julia> dself = Zero()
Zero()
julia> x = rand();
julia> sinx, sin_pushforward = frule(sin, x, dself, 1)
(0.35696518021277485, 0.9341176907197836)
julia> sinx == sin(x)
true
julia> sin_pushforward == cos(x)
true
```

unary input, binary output scalar function:

```
julia> x = rand();
julia> sincosx, sincos_pushforward = frule(sincos, x, dself, 1);
julia> sincosx == sincos(x)
true
julia> sincos_pushforward == (cos(x), -sin(x))
true
```

See also: `rrule`

, `@scalar_rule`

`ChainRulesCore.rrule`

— Method.`rrule(f, x...)`

Expressing `x`

as the tuple `(x₁, x₂, ...)`

and the output tuple of `f(x...)`

as `Ω`

, return the tuple:

`(Ω, (Ω̄₁, Ω̄₂, ...) -> (s̄elf, x̄₁, x̄₂, ...))`

Where the second return value is the the propagation rule or pullback. It takes in differentials corresponding to the outputs (`x̄₁, x̄₂, ...`

), and `s̄elf`

, the internal values of the function itself (for closures)

If no method matching `rrule(f, xs...)`

has been defined, then return `nothing`

.

Examples:

unary input, unary output scalar function:

```
julia> x = rand();
julia> sinx, sin_pullback = rrule(sin, x);
julia> sinx == sin(x)
true
julia> sin_pullback(1) == (NO_FIELDS, cos(x))
true
```

binary input, unary output scalar function:

```
julia> x, y = rand(2);
julia> hypotxy, hypot_pullback = rrule(hypot, x, y);
julia> hypotxy == hypot(x, y)
true
julia> hypot_pullback(1) == (NO_FIELDS, (x / hypot(x, y)), (y / hypot(x, y)))
true
```

See also: `frule`

, `@scalar_rule`

`ChainRulesCore.unthunk`

— Method.`unthunk(x)`

On `AbstractThunk`

s this removes 1 layer of thunking. On any other type, it is the identity operation.

In contrast to `extern`

this is nonrecursive.

`ChainRulesCore.@scalar_rule`

— Macro.```
@scalar_rule(f(x₁, x₂, ...),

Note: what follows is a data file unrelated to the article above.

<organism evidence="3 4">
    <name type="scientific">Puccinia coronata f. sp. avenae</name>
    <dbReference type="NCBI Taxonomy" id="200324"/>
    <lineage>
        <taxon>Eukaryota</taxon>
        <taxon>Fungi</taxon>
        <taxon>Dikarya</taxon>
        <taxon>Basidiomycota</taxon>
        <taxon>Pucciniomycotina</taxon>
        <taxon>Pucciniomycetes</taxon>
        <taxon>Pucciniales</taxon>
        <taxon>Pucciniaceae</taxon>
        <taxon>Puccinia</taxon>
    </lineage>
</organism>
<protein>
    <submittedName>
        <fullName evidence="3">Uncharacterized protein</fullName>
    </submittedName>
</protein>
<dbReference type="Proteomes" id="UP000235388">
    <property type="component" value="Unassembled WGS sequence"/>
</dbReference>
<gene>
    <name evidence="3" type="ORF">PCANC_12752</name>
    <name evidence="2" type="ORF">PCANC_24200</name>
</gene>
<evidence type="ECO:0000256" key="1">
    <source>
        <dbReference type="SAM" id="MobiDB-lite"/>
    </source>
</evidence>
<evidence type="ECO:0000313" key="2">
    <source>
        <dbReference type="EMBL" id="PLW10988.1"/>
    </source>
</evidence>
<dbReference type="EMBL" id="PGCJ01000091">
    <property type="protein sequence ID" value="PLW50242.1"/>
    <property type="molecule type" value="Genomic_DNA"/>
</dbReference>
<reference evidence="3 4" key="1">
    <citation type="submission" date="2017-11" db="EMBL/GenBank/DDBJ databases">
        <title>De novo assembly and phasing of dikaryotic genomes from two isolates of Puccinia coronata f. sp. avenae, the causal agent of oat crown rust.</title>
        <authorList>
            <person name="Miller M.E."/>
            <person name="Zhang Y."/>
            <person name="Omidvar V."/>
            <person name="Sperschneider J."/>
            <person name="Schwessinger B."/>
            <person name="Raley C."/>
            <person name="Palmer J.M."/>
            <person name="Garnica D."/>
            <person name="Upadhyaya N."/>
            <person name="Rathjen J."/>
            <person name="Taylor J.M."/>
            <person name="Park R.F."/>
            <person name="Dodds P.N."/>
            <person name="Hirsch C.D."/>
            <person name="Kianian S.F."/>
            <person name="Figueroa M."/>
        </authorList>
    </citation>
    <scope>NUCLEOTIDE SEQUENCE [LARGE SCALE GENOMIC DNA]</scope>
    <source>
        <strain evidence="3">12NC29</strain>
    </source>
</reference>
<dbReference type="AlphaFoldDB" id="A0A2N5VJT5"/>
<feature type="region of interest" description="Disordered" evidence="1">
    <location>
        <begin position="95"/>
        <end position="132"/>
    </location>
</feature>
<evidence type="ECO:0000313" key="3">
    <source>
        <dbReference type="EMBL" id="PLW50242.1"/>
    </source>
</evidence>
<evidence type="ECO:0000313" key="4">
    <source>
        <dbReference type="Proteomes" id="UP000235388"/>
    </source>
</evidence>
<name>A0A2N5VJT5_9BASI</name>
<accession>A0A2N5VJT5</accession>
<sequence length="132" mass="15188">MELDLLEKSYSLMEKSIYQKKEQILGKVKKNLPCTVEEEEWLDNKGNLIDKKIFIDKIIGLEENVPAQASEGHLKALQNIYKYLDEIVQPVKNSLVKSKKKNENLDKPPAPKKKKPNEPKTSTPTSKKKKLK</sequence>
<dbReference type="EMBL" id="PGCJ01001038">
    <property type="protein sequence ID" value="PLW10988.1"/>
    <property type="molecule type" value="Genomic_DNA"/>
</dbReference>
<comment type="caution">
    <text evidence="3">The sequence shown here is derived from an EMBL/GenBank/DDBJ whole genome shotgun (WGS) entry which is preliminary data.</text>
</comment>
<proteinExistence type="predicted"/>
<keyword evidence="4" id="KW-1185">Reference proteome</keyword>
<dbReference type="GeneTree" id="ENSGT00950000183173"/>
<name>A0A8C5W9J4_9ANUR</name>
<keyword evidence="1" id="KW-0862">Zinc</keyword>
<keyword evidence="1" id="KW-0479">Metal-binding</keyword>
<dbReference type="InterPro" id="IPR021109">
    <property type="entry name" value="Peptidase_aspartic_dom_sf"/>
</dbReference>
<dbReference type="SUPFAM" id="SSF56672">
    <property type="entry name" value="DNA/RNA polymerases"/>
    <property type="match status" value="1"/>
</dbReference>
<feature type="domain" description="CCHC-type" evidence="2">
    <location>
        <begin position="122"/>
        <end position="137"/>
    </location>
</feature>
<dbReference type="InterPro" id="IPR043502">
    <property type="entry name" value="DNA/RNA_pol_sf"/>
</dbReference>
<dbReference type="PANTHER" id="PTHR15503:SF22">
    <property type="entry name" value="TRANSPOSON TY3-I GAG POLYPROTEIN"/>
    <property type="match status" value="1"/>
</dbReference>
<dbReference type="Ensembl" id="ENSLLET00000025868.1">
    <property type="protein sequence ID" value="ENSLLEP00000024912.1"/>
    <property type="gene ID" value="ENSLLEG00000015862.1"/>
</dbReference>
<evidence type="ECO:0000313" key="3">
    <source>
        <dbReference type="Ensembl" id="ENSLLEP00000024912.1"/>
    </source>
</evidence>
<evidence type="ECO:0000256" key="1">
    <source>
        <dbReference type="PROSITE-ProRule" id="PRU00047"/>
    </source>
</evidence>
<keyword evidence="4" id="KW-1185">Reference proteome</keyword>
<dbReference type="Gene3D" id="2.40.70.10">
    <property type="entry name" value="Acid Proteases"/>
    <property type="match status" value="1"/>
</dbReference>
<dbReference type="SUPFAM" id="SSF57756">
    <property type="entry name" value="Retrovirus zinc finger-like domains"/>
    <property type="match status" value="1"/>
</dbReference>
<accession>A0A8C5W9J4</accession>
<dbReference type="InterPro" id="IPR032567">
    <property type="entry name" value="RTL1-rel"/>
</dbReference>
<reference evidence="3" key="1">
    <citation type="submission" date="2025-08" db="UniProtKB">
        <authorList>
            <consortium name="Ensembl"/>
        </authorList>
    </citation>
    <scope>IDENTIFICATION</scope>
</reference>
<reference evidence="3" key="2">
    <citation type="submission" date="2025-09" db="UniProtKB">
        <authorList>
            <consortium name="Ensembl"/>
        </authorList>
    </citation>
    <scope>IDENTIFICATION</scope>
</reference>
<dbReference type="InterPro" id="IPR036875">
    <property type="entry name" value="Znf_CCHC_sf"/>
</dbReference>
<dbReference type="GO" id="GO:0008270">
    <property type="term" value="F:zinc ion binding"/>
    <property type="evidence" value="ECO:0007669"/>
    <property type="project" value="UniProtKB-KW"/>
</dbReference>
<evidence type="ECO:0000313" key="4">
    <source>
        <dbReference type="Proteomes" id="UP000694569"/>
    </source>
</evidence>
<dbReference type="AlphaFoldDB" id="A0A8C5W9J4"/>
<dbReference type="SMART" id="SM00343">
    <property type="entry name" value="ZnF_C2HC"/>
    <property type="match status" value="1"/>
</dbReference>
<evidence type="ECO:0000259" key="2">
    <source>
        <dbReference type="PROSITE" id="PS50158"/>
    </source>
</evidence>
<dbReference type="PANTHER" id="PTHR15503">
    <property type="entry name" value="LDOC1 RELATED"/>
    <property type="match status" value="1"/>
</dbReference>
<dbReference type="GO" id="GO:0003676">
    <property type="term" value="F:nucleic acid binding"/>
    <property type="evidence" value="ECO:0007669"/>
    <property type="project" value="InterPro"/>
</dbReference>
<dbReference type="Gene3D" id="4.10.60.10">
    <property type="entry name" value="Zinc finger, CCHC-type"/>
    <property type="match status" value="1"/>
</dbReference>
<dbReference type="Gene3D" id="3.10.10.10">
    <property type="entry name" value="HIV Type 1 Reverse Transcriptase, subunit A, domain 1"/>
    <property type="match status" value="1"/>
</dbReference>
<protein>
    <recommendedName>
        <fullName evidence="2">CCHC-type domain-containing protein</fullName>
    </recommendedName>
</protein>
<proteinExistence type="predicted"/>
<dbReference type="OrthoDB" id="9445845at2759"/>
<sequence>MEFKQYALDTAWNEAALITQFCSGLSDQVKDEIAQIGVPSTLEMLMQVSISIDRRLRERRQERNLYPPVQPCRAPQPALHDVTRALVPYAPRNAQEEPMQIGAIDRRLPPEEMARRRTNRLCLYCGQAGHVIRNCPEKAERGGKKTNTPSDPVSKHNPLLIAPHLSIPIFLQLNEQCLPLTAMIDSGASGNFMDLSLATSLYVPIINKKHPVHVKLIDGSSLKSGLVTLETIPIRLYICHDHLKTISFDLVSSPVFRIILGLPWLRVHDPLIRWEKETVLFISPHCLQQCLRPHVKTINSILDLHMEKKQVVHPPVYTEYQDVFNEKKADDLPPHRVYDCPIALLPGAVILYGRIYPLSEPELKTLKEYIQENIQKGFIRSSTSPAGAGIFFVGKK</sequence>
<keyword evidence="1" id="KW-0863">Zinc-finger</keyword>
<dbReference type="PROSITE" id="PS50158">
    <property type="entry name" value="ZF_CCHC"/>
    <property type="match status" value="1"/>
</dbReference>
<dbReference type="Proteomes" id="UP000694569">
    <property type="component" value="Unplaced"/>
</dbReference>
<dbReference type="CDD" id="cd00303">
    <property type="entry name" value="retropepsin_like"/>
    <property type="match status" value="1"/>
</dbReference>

@setup(statement₁, statement₂, ...),
(∂f₁_∂x₁, ∂f₁_∂x₂, ...),
(∂f₂_∂x₁, ∂f₂_∂x₂, ...),
...)
```

A convenience macro that generates simple scalar forward or reverse rules using the provided partial derivatives. Specifically, generates the corresponding methods for `frule`

and `rrule`

:

```
function ChainRulesCore.frule(::typeof(f), x₁::Number, x₂::Number, ...)
Ω = f(x₁, x₂, ...)
$(statement₁, statement₂, ...)
return Ω, (_, Δx₁, Δx₂, ...) -> (
(∂f₁_∂x₁ * Δx₁ + ∂f₁_∂x₂ * Δx₂ + ...),
(∂f₂_∂x₁ * Δx₁ + ∂f₂_∂x₂ * Δx₂ + ...),
...
)
end
function ChainRulesCore.rrule(::typeof(f), x₁::Number, x₂::Number, ...)
Ω = f(x₁, x₂, ...)
$(statement₁, statement₂, ...)
return Ω, (ΔΩ₁, ΔΩ₂, ...) -> (
NO_FIELDS,
∂f₁_∂x₁ * ΔΩ₁ + ∂f₂_∂x₁ * ΔΩ₂ + ...),
∂f₁_∂x₂ * ΔΩ₁ + ∂f₂_∂x₂ * ΔΩ₂ + ...),
...
)
end
```

If no type constraints in `f(x₁, x₂, ...)`

within the call to `@scalar_rule`

are provided, each parameter in the resulting `frule`

/`rrule`

definition is given a type constraint of `Number`

. Constraints may also be explicitly be provided to override the `Number`

constraint, e.g. `f(x₁::Complex, x₂)`

, which will constrain `x₁`

to `Complex`

and `x₂`

to `Number`

.

At present this does not support defining for closures/functors. Thus in reverse-mode, the first returned partial, representing the derivative with respect to the function itself, is always `NO_FIELDS`

. And in forward-mode, the first input to the returned propagator is always ignored.

The result of `f(x₁, x₂, ...)`

is automatically bound to `Ω`

. This allows the primal result to be conveniently referenced (as `Ω`

) within the derivative/setup expressions.

The `@setup`

argument can be elided if no setup code is need. In other words:

```
@scalar_rule(f(x₁, x₂, ...),
(∂f₁_∂x₁, ∂f₁_∂x₂, ...),
(∂f₂_∂x₁, ∂f₂_∂x₂, ...),
...)
```

is equivalent to:

```
@scalar_rule(f(x₁, x₂, ...),
@setup(nothing),
(∂f₁_∂x₁, ∂f₁_∂x₂, ...),
(∂f₂_∂x₁, ∂f₂_∂x₂, ...),